The currency is the United Arab Emirates dirham (AED, local abbreviation dhs). It is pegged to the US dollar at AED 3.67 per dollar. The conversion rates are AED 5 to EUR 1 and AED 6 to GBP 1. The notes come in denominations of MAD 5, 10, 20, 50, 100, 200, 500 and 1,000. There is a MAD 1 coin with sub-denominations of 25 and 50 threads (100 threads = MAD 1). There are coins of 5 and 10, but these are rarely seen (and are used by traders as an excuse to give change at short notice).
Cash and travellers’ cheques can be exchanged in bureaux de change at the airports or in all major shopping centres. ATMs are plentiful and generously distributed. They accept all major card chains: Visa, Cirrus, Maestro, etc. Credit cards are widely accepted.
When you pay with a foreign credit card, most merchants will try to do a dynamic currency conversion, charging several percent more than the issuer’s conversion would have cost. The credit card terminal offers the choice of whether or not to accept the conversion. The merchant will not ask you any questions about it and will choose to accept the conversion. If you are careful, you can intervene and ask for a “no” answer. If you ask straight away, some traders will have no idea what you mean, but many will.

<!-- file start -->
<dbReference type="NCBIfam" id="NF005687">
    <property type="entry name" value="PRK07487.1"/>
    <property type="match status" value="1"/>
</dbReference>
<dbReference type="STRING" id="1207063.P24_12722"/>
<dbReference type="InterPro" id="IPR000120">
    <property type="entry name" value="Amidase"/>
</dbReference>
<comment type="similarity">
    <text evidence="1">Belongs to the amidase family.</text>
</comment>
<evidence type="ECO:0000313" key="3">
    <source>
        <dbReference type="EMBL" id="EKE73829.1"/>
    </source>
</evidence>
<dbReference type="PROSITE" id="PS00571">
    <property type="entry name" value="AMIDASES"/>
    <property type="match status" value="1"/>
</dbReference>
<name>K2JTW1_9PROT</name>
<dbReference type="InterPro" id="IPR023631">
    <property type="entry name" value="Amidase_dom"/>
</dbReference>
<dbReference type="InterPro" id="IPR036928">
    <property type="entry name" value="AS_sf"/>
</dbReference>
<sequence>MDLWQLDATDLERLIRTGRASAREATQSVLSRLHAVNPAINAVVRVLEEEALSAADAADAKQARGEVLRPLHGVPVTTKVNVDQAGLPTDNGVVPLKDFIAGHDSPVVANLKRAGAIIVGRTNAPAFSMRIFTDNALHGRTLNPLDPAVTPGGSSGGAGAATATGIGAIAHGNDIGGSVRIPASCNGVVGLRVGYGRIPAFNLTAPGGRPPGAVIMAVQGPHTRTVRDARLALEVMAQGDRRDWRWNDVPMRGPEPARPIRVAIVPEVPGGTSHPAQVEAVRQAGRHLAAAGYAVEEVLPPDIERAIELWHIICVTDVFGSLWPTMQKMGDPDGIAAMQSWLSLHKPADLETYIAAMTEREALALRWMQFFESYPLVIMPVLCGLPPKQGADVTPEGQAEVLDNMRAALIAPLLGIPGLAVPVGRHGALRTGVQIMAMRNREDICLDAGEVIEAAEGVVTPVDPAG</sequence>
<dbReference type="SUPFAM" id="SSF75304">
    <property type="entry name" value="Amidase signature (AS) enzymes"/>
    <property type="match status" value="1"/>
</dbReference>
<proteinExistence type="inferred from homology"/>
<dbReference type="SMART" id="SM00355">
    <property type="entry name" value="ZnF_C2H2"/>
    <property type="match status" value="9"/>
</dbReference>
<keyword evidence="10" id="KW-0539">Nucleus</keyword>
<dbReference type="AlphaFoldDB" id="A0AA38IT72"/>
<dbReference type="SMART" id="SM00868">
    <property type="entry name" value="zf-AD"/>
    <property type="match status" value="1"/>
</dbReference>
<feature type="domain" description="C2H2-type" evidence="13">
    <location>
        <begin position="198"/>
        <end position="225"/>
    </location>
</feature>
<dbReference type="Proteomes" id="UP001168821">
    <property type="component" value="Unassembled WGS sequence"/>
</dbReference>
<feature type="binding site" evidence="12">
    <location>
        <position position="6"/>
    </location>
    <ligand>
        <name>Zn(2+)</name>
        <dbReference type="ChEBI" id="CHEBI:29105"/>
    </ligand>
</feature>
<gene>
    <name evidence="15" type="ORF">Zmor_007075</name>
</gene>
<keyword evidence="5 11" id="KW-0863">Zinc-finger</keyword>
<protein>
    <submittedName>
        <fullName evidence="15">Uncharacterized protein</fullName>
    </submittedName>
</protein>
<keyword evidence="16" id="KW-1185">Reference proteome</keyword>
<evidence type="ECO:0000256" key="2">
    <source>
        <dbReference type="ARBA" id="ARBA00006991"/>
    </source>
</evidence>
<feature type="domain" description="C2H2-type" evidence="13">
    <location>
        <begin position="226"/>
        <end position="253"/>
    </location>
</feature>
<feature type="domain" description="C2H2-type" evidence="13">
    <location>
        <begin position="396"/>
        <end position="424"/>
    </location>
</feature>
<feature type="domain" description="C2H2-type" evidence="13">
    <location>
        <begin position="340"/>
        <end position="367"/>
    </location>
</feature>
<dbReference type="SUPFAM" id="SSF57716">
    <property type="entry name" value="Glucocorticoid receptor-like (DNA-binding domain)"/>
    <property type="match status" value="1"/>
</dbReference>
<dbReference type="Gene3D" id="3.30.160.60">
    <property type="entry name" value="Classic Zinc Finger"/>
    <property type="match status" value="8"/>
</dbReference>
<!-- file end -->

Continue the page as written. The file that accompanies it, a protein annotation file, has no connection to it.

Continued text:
Costs in United Arab Emirates
Commodities used to be cheaper than in most Western countries, although the situation is changing fast (Dubai has risen in the rankings to 25th most expensive city to live in; Abu Dhabi is close behind). Hotel prices are not cheap: there is a shortage of available hotel rooms, especially in Dubai and Abu Dhabi, leading hotels to occupancy rates often above 90%. A large number of new hotels are expected to open in the next five to ten years, but as tourism increases, prices are unlikely to fall. Besides, anything touristy tends to be expensive. Rents in Dubai are starting to rival those in cities like Paris or London, and other prices tend to follow. Some places offer shared accommodation and are quite cheap.
Shopping in United Arab Emirates
One of the things the UAE is best known for is shopping. There are no sales taxes in the UAE, but it is very difficult to find real bargains as inflation is at its highest. If you are interested in shopping, you cannot leave the UAE without going to Dubai. Dubai offers some of the best shopping in the entire Middle East, especially during the annual shopping festival, which usually takes place from mid-January to mid-February.